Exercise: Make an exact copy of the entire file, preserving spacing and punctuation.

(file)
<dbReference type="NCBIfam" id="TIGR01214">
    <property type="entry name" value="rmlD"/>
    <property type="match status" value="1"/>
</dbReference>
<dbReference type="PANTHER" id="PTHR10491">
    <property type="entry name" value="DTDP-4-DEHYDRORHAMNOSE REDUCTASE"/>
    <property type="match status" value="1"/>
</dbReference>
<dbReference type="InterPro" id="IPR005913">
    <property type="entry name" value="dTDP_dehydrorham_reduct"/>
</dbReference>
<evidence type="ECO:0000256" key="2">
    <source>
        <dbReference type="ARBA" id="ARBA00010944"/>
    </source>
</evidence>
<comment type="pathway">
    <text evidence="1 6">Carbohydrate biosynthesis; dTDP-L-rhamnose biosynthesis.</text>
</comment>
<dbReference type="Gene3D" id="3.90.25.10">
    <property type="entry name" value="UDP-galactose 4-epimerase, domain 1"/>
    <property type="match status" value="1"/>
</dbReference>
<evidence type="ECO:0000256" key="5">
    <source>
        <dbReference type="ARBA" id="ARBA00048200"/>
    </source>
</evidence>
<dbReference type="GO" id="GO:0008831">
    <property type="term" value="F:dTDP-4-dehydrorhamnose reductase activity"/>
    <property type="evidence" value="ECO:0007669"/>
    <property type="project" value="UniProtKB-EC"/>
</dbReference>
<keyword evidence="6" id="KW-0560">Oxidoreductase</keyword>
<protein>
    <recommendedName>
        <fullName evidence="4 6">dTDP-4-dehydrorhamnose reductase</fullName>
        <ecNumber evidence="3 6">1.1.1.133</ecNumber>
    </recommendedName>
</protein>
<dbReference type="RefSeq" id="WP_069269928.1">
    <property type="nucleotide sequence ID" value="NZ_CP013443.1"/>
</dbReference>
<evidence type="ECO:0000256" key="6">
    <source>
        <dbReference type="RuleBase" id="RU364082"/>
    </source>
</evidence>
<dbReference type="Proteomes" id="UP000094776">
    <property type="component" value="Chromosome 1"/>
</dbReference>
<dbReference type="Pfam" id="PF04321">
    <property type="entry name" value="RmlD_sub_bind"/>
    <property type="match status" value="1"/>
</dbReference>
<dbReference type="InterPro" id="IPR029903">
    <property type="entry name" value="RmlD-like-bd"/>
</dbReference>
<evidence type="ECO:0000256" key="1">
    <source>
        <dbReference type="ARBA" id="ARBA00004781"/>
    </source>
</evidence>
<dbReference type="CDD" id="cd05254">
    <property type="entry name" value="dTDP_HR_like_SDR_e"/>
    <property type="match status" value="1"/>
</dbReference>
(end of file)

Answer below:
<dbReference type="NCBIfam" id="TIGR01214">
    <property type="entry name" value="rmlD"/>
    <property type="match status" value="1"/>
</dbReference>
<dbReference type="PANTHER" id="PTHR10491">
    <property type="entry name" value="DTDP-4-DEHYDRORHAMNOSE REDUCTASE"/>
    <property type="match status" value="1"/>
</dbReference>
<dbReference type="InterPro" id="IPR005913">
    <property type="entry name" value="dTDP_dehydrorham_reduct"/>
</dbReference>
<evidence type="ECO:0000256" key="2">
    <source>
        <dbReference type="ARBA" id="ARBA00010944"/>
    </source>
</evidence>
<comment type="pathway">
    <text evidence="1 6">Carbohydrate biosynthesis; dTDP-L-rhamnose biosynthesis.</text>
</comment>
<dbReference type="Gene3D" id="3.90.25.10">
    <property type="entry name" value="UDP-galactose 4-epimerase, domain 1"/>
    <property type="match status" value="1"/>
</dbReference>
<evidence type="ECO:0000256" key="5">
    <source>
        <dbReference type="ARBA" id="ARBA00048200"/>
    </source>
</evidence>
<dbReference type="GO" id="GO:0008831">
    <property type="term" value="F:dTDP-4-dehydrorhamnose reductase activity"/>
    <property type="evidence" value="ECO:0007669"/>
    <property type="project" value="UniProtKB-EC"/>
</dbReference>
<keyword evidence="6" id="KW-0560">Oxidoreductase</keyword>
<protein>
    <recommendedName>
        <fullName evidence="4 6">dTDP-4-dehydrorhamnose reductase</fullName>
        <ecNumber evidence="3 6">1.1.1.133</ecNumber>
    </recommendedName>
</protein>
<dbReference type="RefSeq" id="WP_069269928.1">
    <property type="nucleotide sequence ID" value="NZ_CP013443.1"/>
</dbReference>
<evidence type="ECO:0000256" key="6">
    <source>
        <dbReference type="RuleBase" id="RU364082"/>
    </source>
</evidence>
<dbReference type="Proteomes" id="UP000094776">
    <property type="component" value="Chromosome 1"/>
</dbReference>
<dbReference type="Pfam" id="PF04321">
    <property type="entry name" value="RmlD_sub_bind"/>
    <property type="match status" value="1"/>
</dbReference>
<dbReference type="InterPro" id="IPR029903">
    <property type="entry name" value="RmlD-like-bd"/>
</dbReference>
<evidence type="ECO:0000256" key="1">
    <source>
        <dbReference type="ARBA" id="ARBA00004781"/>
    </source>
</evidence>
<dbReference type="CDD" id="cd05254">
    <property type="entry name" value="dTDP_HR_like_SDR_e"/>
    <property type="match status" value="1"/>
</dbReference>